Manual browser: agr(4)

AGR(4) Kernel Interfaces Manual AGR(4)


agrlink aggregation pseudo network interface driver


pseudo-device agr


The agr driver provides link aggregation functionality (a.k.a. L2 trunking or bonding).

It supports the IEEE 802.3ad Link Aggregation Control Protocol (LACP) and the Marker Protocol.

The agr driver supports the following link specific flags for ifconfig(8):

Use the round-robin distribution algorithm. Don't use it unless you're really sure, because it violates the frame ordering rule.
Use the default distribution algorithm, which is based on the hash of DA/SA, TCI, and, if available, some upper layer protocol information like ip(4) DA/SA.
Disable LACP. Prevents any LACP or Marker messaging which leaves the ports in the default static configuration. Set this prior to adding ports.


Create an agr interface, agr0, and attach re0 and re1 to it. In other words, aggregate re0 and re1 so that they can be used as a single interface, agr0. The physical interfaces which are attached to the agr interface must not have any IP addresses, neither IPv4 nor IPv6.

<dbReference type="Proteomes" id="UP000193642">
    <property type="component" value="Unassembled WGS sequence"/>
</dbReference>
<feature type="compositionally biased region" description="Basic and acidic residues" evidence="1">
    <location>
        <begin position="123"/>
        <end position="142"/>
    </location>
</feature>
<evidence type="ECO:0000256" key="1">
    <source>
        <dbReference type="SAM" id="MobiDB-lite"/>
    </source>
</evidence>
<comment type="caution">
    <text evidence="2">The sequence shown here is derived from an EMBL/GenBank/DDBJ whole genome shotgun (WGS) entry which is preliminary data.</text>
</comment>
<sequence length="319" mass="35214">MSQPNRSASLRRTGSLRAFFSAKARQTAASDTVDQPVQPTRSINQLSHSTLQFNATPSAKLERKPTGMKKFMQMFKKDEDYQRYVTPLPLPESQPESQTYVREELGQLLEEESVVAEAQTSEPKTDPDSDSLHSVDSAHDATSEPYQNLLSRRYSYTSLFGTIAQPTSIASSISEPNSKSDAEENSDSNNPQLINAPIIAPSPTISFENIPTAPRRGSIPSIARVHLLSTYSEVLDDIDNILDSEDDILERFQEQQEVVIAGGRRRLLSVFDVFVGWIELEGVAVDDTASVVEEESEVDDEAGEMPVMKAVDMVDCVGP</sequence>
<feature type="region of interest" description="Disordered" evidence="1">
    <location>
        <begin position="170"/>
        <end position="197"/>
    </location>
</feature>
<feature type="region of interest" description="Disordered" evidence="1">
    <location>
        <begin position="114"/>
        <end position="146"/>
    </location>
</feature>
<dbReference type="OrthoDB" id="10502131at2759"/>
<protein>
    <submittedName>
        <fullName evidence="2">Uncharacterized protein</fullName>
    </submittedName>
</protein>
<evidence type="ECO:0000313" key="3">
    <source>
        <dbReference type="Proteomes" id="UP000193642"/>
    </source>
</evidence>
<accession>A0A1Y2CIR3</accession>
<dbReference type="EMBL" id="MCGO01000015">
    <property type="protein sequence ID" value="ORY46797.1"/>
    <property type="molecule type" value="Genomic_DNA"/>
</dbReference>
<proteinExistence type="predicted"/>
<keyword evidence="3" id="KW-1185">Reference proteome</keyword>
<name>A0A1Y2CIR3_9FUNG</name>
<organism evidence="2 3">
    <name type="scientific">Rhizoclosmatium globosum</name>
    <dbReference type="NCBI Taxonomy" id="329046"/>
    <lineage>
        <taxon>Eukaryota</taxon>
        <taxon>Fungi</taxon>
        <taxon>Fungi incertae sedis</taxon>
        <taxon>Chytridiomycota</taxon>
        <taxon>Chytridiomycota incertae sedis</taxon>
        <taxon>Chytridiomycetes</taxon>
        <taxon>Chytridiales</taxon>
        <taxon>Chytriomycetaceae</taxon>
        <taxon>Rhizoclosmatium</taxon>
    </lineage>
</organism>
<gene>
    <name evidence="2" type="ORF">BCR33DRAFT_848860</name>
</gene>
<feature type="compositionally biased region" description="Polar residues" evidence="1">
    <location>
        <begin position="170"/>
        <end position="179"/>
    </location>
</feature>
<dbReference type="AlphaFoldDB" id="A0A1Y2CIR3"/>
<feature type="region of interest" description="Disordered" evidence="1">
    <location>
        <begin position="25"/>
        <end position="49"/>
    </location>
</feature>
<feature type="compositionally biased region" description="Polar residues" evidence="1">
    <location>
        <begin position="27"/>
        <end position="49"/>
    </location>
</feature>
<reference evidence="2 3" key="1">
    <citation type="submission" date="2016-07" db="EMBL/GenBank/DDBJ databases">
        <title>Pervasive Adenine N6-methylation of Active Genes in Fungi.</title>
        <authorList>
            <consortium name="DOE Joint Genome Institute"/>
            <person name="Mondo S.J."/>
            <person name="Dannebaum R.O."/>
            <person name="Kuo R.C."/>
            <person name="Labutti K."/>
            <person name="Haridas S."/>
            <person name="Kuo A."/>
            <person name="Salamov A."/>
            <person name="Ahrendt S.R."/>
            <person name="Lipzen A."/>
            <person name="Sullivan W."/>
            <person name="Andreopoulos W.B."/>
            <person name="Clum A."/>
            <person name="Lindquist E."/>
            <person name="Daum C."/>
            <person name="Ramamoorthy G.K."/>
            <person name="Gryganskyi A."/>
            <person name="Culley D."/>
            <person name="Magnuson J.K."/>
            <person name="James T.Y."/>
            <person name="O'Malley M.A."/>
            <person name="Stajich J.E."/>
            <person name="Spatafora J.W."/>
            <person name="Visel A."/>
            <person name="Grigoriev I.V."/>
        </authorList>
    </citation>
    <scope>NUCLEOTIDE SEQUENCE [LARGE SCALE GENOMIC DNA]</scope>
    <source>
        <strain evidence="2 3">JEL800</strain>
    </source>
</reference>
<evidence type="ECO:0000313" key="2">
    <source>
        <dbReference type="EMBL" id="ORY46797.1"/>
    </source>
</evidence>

ifconfig re0 inet delete 
	ifconfig re0 inet6 fe80::xxxx:xxxx:xxxx:xxxx delete 
	ifconfig re1 inet delete 
	ifconfig re1 inet6 fe80::xxxx:xxxx:xxxx:xxxx delete 
	ifconfig agr0 create 
	ifconfig agr0 agrport re0 
	ifconfig agr0 agrport re1

Destroy an interface created in the above example.

	ifconfig agr0 -agrport re0 
	ifconfig agr0 -agrport re1 
	ifconfig agr0 destroy




IEEE 802.3ad Aggregation of Multiple Link Segments


The agr driver first appeared in NetBSD 4.0.


The agr driver was written by YAMAMOTO Takashi.


There is no way to configure LACP administrative variables, including system and port priorities. The current implementation of the agr driver always performs active-mode LACP and uses 0x8000 as system and port priorities.

The agr driver uses the MAC address of the first-added physical interface as the MAC address of the agr interface itself. Thus, removing the physical interface and using it for another purpose can result in non-unique MAC addresses.

The current implementation of the agr driver doesn't prevent unsafe operations like some ioctls against underlying physical interfaces. Such operations can result in unexpected behaviors, and are strongly discouraged.

There is no way to configure agr interfaces without attaching physical interfaces.

Physical interfaces being added to the agr interface shouldn't have any addresses except for link level address. Otherwise, the attempt will fail with EBUSY. Note that it includes an automatically assigned IPv6 link-local address.

February 23, 2010 NetBSD 7.0